Have You Got The Time?

Returning to our Toyota/Lexus micro-theme, Andrew Miles takes a detailed look a the art of craftsmanship.

(c) Lexus.blog.com

Takumi is not a job description, nor a role you can apply for. Takumi is a state of mind, a calling, an undeniable load and bearing on your whole existence. Takumi is not for those faint of heart. 

Artisans by their very nature have dedication, but those who work in and around Lexus take those to unchartered levels. But with technology advancing at ever greater speed, the hand crafted arts are swiftly losing out. Automation, artificial intelligence and computer progress are threatening livelihoods. Lexus look at things differently. Of the seven thousand people, along with hundreds of robots who create the cars at Lexus’ Tahara factory in Aichi, Takumi number less than twenty.

One method to determine your Takumi mettle is the folding of paper. Make up an origami cat in less than ninety seconds with your non-dominant hand. I can struggle with a light switch with my left hand. The sensory level these masters have achieved is almost superhuman. Taste and smell are perhaps the only senses not utilised to the utmost degree.

Whilst Ole Henry gave the world the production line, it took the Japanese to not only refine but to try and obliterate any kind of fault, problem or defect in the whole process. No mean feat but to compare reasonably equipped factories in say the US, UK and Japan from the 1970s onwards would be an unfair fight. Look how many ’80s and ’90s Japanese cars are still trundling around today without much trouble.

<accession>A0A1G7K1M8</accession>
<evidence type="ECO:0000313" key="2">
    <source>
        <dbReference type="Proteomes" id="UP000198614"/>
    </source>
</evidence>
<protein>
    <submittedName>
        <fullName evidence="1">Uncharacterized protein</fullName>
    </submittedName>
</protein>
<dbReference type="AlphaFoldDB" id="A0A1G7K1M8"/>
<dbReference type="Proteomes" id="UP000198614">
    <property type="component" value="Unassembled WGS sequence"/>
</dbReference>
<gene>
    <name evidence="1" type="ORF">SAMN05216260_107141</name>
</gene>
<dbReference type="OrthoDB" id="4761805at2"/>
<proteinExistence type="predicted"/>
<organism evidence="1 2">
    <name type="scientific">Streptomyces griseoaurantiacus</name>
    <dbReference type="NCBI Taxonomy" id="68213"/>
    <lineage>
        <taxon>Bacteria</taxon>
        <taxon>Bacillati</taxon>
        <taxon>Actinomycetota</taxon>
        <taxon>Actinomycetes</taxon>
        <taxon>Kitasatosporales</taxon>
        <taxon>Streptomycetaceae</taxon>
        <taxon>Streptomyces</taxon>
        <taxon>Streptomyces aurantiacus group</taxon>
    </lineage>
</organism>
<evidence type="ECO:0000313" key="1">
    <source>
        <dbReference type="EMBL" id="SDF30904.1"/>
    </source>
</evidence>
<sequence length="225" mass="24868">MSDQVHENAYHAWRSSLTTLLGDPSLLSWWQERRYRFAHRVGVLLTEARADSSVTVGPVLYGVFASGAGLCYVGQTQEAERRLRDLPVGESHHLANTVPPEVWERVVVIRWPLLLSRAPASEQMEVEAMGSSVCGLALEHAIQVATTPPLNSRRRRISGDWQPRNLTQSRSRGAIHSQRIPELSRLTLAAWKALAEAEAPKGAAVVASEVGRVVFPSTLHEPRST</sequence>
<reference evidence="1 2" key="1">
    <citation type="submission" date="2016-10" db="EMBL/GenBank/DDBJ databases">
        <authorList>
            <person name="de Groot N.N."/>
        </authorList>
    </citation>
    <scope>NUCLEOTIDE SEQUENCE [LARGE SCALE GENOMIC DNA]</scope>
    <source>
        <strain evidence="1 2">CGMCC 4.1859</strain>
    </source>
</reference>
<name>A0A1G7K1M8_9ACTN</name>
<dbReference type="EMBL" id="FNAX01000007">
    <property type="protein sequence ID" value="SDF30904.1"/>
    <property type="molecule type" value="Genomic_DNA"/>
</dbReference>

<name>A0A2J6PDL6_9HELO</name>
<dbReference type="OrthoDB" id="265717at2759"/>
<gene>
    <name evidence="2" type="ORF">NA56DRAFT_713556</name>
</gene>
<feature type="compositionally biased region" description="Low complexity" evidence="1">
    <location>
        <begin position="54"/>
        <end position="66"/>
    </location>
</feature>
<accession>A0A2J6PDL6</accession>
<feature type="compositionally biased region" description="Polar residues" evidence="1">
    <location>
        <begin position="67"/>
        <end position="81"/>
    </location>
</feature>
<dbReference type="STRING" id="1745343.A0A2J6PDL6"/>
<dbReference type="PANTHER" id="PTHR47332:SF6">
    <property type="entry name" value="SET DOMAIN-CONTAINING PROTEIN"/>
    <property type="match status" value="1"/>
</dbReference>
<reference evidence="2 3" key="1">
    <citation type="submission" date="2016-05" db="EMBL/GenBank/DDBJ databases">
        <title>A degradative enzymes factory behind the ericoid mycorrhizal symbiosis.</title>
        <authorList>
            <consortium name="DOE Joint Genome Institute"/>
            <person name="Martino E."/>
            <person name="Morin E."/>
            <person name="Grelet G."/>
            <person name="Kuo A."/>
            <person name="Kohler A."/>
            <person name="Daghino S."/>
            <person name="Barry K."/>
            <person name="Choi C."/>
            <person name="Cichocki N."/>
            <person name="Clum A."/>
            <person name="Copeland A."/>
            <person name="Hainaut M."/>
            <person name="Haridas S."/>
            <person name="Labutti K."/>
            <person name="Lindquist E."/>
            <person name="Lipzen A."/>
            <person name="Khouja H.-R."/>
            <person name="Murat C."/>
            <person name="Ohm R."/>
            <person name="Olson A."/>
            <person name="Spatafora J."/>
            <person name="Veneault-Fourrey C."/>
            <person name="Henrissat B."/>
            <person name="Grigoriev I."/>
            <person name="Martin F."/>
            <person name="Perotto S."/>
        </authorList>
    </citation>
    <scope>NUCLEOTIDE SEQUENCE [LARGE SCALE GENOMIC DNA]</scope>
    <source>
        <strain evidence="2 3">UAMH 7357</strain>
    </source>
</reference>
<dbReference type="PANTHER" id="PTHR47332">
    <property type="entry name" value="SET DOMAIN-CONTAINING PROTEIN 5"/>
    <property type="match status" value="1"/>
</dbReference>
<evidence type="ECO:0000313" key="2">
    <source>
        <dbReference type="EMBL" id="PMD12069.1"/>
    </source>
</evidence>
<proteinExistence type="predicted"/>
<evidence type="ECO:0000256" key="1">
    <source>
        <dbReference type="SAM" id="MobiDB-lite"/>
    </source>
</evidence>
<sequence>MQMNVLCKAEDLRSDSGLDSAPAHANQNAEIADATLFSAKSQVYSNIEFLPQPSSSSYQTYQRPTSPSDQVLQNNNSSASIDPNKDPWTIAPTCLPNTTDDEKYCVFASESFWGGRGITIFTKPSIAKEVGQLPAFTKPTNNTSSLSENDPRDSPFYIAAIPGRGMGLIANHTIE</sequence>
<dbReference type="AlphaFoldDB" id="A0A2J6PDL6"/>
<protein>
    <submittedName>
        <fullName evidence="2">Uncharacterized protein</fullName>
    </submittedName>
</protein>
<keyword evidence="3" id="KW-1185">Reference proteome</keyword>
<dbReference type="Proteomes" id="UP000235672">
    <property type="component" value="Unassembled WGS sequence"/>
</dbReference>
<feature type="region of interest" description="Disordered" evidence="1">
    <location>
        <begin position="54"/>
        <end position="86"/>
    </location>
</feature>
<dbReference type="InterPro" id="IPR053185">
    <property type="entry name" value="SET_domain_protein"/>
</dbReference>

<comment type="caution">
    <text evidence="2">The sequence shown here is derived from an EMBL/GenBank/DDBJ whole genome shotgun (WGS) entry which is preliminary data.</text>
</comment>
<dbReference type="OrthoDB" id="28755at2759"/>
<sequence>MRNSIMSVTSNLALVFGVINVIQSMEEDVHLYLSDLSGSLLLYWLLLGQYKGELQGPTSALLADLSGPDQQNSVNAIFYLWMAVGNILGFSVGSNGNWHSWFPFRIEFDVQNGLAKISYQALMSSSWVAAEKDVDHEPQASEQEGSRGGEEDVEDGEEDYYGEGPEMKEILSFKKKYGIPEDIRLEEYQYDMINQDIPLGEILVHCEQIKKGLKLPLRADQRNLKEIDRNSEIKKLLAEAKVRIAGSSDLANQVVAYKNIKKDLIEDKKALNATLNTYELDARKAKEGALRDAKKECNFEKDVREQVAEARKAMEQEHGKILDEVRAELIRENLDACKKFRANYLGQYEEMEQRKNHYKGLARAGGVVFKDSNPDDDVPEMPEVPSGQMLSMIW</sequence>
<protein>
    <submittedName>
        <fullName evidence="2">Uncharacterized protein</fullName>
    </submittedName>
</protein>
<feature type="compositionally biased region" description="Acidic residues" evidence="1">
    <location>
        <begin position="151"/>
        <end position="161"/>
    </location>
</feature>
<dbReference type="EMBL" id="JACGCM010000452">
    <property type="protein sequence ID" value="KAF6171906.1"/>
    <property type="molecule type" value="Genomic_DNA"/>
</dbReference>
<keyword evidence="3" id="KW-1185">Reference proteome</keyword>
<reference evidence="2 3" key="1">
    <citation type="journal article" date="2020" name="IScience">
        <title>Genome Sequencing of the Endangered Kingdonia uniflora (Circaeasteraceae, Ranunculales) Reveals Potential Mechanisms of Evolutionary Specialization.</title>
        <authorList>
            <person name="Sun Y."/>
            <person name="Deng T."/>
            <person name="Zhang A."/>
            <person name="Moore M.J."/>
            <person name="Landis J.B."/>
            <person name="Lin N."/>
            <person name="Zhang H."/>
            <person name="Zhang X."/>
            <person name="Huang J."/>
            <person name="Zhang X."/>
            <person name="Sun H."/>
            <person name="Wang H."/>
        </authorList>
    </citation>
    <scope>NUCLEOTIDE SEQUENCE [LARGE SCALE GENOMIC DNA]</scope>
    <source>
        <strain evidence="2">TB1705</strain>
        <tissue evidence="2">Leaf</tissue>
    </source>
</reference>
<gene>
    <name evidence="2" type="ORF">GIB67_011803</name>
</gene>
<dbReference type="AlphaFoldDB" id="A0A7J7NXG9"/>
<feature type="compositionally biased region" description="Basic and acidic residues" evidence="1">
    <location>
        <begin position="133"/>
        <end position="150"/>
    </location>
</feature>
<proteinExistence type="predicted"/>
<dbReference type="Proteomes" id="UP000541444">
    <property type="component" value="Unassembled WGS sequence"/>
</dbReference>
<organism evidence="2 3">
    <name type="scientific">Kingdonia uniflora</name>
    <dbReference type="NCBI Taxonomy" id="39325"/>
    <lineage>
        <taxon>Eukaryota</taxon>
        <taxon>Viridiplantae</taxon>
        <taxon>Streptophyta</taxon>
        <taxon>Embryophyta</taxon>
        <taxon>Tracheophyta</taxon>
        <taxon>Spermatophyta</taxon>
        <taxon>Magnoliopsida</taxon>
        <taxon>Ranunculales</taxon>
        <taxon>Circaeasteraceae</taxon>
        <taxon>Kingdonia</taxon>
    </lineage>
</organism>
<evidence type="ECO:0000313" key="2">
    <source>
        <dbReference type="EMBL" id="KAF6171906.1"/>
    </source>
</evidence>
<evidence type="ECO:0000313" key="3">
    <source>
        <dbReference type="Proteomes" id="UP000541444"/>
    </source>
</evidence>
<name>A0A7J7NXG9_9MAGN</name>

As we now lurch into the 31st year of Lexus car production and their portfolio grows ever larger, the Takumi are not only revered but have been awarded film star status by their employers, with a film specially made to help us mere mortals understand a little of their craft. The West’s barometer is ten thousand hours to become skilled in your profession. 60,000 hours is the Takumi standard.

(c) Lexus.blog.com

This equates to eight hours per day, 250 days per year, for thirty years and is not one but two films. The first one indeed lasts for that exact time, which for those with little else to do is a soupçon short of seven years. The film by Netflix documentary fellow, Clay Jeter is looped ad-infinitum in order to run for that time. Don’t expect big box office takings.

The more real-world film lasts but one of those little hours, revealing the worlds of carpentry, Michelin starred cuisine, paper cutting and of course the building of a Lexus. It is compelling viewing. In our time restricted lives where everything is needed and expected instantly, the time invested in such a skill is becoming obsolescent. To empty the mind of everything but the task in hand (literally) requires strength of mind. All of which is hugely diverting from today’s manufacturing process, but arguably more necessary than ever.

Kiriko glass detail. (c) Lexus enthusiast.com.

Luckily, for those with a sense of calm, philosophy and understanding, Lexus Takumi display their unbending quest to achieve perfection. Any fool can argue the merits of styling or power plant – to be able to critique workmanship without fail by human sense borders on magical. No doubt someone will attempt to recreate the Takumi’s art in software form; an artisanal app in a state of the art factory but meanwhile, as purveyors of proficiency, as slaves to the sublime, as creatures craving human interaction as technology attempts to takeover, we should treasure the Takumi.